The same logic can be applied to the movement of "x" particle always being the same in a vaccuum condition. The problem occurs, that movement implies a degree of vaccuum already, and a perfect vaccuum would not allow any movement what so ever because there would be no where to move.

When light relates to "a" is manifests "b" speed.

When light relates to "x" it manifests "y" speed.

"A" relative to "B" and "X" relative to "Y" may be considered constant, however if x is faster than a, the speed of light of y is faster than the speed of light relative to b. In these respects, light is probabilistic.

Viveka
Posts: 369
Joined: Wed Sep 27, 2017 9:06 pm

Re: Qualia and Differentiation

Eodnhoj7 wrote:
Thu Dec 21, 2017 12:31 am
Viveka wrote:
Wed Dec 20, 2017 11:40 pm
Eodnhoj7 wrote:
Wed Dec 20, 2017 4:40 am
A line is still a line. To differ the qualitative aspects of a line is to form a line between them.
You're confusing their appearance as a line as an actual line.

A line is merely a dimension that both unifies and seperates. The line between colors x and y, observes a boundary of seperation in one respect while maintaining x and y to be x and y.

Line is often times a relativistic term considering from a distance, what may appear to be a wave is a line. Up close a wave may look as it is composed of lines. The wave is merely lines relating to eachother to form a line at the macro or micro scale. Line is merely an observation of relation, usually nothing more.
The line between colors establishes that it is not another color. The line itself is an artifact of the measuring instrument, not a real line.

As for your 'distance being relativistic' idea, I have no clue what you mean.
Eodnhoj7 wrote:
Wed Dec 20, 2017 4:40 am
Mix two colors together. The act of relation between colors form further colors, much in the same manner the relation of frequencies form further frequencies.
The colors are not 'mixed' they are specified in the spectral lines places on the continuum of the spectrum.
Eodnhoj7 wrote:
Wed Dec 20, 2017 4:40 am
And at the continuum, looking at the color scheme option for these quotes as an example, observes colors relating to other colors to form further ones. The change in "blue" may be due to a relation with "red" or "green" and vice versa. The color spectrum observes certain ratios extending from white light: ROYGBIV, while the ratios relate to form further color. The appearance of black can be observed as all color being related to at once.
Black is the absence of color: darkness. Pure white light would be divided into all colors. Fortunately, we do not experience pure white light due to everything being made of atoms which have a certain electron configuration in orbitals thereof being different for each object, and having different orbitals means different energies of light, which means different frequencies or wavelengths. For instance, hydrogen has n=1,2,3, etc. per energy level, which corresponds to a different wavelengths which are (1/wavelength). Then, this (1/wavelength) multiplied by the rydberg constant multipiled by planck's constant and celeritas makes for the energy of the absorption and emission of photons.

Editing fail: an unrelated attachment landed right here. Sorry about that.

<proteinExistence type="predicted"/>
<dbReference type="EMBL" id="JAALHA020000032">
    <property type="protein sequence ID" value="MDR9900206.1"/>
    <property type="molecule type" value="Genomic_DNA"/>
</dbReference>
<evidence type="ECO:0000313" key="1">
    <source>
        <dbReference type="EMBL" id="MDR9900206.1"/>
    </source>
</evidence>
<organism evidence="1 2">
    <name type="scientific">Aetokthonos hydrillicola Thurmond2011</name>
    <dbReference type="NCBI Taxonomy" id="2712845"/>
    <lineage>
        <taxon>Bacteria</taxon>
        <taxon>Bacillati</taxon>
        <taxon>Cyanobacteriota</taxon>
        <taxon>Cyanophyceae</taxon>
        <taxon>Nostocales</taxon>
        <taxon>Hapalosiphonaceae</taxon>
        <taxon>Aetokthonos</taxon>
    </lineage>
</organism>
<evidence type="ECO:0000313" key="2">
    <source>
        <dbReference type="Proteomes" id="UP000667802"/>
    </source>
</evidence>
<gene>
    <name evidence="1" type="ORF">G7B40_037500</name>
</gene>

Eodnhoj7 wrote:
Tue Dec 19, 2017 3:43 am
The same logic can be applied to the movement of "x" particle always being the same in a vaccuum condition. The problem occurs, that movement implies a degree of vaccuum already, and a perfect vaccuum would not allow any movement what so ever because there would be no where to move.

When light relates to "a" is manifests "b" speed.

When light relates to "x" it manifests "y" speed.

"A" relative to "B" and "X" relative to "Y" may be considered constant, however if x is faster than a, the speed of light of y is faster than the speed of light relative to b. In these respects, light is probabilistic.
No, light always travels at the same speed regardless of observers, but may be anchored to specific emitters. Specifically, because of vacuum permeability and permittivity, it travels at c, which wouldn't be a pure vacuum but an aether of sorts, because a pure vacuum itself is incapable of holding and propagating waves of light or bending their paths.

Light is not probabilistic in its speed, and according to quantum mechanics it is only probabilistic in its appearance as a particle or wave. I think I have solved the reason why there is wave or particle appearance. I think that it is because h*v and mc^2 are equivalent in that the first is a wave appearance, h being multiplied by frequency, and mc^2 is a cylinder appearance, with both equalling E meaning Energy. Both have the quantum of energy the same, as is their mass being the same, being an electron's mass.

Eodnhoj7
Posts: 1574
Joined: Mon Mar 13, 2017 3:18 am

Re: Qualia and Differentiation

Viveka wrote:
Thu Dec 21, 2017 1:09 am
Eodnhoj7 wrote:
Thu Dec 21, 2017 12:31 am
Viveka wrote:
Wed Dec 20, 2017 11:40 pm

You're confusing their appearance as a line as an actual line.

A line is merely a dimension that both unifies and seperates. The line between colors x and y, observes a boundary of seperation in one respect while maintaining x and y to be x and y.

Line is often times a relativistic term considering from a distance, what may appear to be a wave is a line. Up close a wave may look as it is composed of lines. The wave is merely lines relating to eachother to form a line at the macro or micro scale. Line is merely an observation of relation, usually nothing more.